Study casts doubt on the benefit of a sporting life

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The long-held belief that sport builds character has been turned on its head by a study that concludes that some sports appear to foster delinquent behaviour in teenagers.

Non-team pursuits - such as tennis, wind-surfing, aerobics and athletics - were found to be associated with bad behaviour.

Boys who took part in a lot of non-team sports at the age of 15 were almost twice as likely to indulge in car theft, burglary, shoplifting and fighting with a weapon by the time they were 18 as boys who did little or no sports, according to the study.

For girls, the figure was even higher. They were almost three times as likely to be involved in deviant behaviour by 18 as their non-sporting peers. But girls who played "moderate", as opposed to large, amounts of sport were twice as likely to be delinquent.

While some participants in team activities - most notably rugby players - are notorious for their post-match pack behaviour, the researchers from the United States and New Zealand say that games such as rugby, cricket, hockey and netball were not associated with increased delinquency among individuals.

Writing in today's British Journal of Sports Medicine, Dr Dorothy Begg, of Otago Medical School in Dunedin, New Zealand, and colleagues say: "Conventional sports which incorporate many aspects of the broader society (for example, rules, regulations, authority figures) may appeal to the non-delinquent, but for the delinquent, who by definition `violates the rules and norms of society', such activities offer little appeal."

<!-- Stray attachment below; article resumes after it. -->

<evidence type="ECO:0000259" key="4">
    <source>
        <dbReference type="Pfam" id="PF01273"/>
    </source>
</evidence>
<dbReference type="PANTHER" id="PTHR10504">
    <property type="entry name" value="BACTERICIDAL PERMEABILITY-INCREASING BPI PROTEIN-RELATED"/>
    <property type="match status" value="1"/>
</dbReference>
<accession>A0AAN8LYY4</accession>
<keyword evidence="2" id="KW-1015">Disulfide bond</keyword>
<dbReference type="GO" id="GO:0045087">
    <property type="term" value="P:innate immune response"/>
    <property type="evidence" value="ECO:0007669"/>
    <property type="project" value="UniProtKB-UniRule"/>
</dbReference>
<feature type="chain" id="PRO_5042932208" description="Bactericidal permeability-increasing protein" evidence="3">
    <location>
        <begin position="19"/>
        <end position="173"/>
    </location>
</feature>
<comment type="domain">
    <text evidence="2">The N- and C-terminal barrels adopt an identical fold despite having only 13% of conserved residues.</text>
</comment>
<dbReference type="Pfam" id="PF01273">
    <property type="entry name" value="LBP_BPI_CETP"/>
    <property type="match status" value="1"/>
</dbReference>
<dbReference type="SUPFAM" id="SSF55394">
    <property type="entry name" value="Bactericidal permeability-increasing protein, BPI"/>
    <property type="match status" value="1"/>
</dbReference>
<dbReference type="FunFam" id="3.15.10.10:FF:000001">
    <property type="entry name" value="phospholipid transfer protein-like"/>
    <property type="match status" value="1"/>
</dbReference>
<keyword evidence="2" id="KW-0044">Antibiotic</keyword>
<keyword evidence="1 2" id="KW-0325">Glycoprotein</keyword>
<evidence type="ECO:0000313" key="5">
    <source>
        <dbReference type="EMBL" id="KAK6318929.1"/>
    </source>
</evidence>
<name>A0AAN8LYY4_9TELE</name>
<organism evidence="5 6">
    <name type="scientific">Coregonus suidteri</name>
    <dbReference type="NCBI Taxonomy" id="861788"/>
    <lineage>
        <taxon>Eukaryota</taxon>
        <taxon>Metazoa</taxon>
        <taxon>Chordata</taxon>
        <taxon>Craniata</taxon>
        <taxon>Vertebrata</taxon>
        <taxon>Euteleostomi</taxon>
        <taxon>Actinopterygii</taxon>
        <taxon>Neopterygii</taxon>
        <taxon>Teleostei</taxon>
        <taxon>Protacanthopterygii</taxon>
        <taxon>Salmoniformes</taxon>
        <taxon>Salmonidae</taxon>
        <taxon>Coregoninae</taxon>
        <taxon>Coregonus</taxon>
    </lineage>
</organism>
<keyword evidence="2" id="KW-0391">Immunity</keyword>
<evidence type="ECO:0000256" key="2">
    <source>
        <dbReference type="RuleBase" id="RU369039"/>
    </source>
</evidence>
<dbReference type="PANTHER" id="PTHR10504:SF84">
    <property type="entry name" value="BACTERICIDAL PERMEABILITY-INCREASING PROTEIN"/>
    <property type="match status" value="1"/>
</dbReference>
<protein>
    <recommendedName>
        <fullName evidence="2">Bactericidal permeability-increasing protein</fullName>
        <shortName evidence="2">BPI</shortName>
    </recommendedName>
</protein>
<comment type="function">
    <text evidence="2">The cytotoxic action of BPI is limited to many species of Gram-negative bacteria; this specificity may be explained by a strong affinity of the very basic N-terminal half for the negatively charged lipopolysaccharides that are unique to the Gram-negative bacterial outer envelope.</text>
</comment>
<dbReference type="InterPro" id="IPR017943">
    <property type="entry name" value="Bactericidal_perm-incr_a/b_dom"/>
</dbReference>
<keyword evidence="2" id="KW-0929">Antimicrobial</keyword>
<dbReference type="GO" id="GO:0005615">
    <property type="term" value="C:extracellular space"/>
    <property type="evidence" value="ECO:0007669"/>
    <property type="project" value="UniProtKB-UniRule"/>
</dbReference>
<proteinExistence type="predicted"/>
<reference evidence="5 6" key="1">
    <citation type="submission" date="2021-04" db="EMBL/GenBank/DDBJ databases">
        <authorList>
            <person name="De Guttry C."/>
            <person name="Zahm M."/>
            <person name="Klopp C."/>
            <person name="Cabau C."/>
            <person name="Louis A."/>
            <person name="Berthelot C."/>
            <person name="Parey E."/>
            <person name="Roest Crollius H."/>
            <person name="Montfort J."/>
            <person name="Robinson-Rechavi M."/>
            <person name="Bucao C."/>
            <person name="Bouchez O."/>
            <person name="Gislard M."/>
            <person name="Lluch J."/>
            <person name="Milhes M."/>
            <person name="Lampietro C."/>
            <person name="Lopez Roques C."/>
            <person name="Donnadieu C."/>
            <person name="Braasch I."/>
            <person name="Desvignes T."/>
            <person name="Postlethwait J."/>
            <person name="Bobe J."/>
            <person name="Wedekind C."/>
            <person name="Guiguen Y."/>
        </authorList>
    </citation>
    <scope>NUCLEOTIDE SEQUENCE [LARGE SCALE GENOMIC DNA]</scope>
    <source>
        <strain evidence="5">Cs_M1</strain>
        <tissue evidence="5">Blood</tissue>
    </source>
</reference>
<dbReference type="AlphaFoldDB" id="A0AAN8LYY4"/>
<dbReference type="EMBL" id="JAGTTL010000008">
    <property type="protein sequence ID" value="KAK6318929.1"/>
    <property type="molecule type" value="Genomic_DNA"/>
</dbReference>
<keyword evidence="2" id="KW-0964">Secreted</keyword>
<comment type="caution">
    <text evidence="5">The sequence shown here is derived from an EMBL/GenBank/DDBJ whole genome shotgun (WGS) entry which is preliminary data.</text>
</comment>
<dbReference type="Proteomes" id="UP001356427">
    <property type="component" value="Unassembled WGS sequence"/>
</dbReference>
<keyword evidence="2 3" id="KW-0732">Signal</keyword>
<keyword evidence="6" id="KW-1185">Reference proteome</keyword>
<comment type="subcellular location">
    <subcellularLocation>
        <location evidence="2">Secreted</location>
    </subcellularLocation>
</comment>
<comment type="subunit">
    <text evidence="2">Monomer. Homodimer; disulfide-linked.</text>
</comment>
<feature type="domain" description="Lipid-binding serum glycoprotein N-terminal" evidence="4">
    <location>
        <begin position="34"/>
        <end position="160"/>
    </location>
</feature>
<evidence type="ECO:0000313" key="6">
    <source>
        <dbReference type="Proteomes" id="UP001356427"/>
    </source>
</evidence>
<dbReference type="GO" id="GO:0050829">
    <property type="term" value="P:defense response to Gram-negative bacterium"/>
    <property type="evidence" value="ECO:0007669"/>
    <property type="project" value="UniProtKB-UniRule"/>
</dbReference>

Sport has been an integral part of most societies since the time of the ancient Greeks who believed that it was an alternative to war for channelling young people's aggression.

In the mid-19th century it was a form of social control in public schools, and was viewed as a substitute for the poaching, vandalism, bullying and drunkenness which had been the preferred choices of boys with too much leisure.

Over time, the hypothesis that sport is a deterrent - that involvement in such activities exposes young people to strong conforming influences rather than deviant ones - has become accepted.

The Prime Minister, himself an ardent cricket fan, has made clear his belief in the important role that sport has to play in establishing a "feelgood factor" at a national and local level.

Earlier this year, John Major committed millions of pounds of National Lottery money to improving sporting facilities and increasing participation by everyone, from career athlete to weekend enthusiast and schoolchild.

However, the authors of the study say that there is an alternative view, the "athletic delinquent" hypothesis which is less popular.

This holds that deviant behaviour is a product of an individual's membership of or contact with organisations.

A team sport could, in theory, expose a child to older delinquents, while behaviour such as cheating in athletics can actually be learnt by participants.

Dr Begg concludes that the study's findings do not support the view that sport is a panacea for delinquent behaviour, but "if anything, it may exacerbate the problem".

She says that activities should be tailored to the individual, and that more challenging Outward Bound activities may be more suitable for unconventional characters.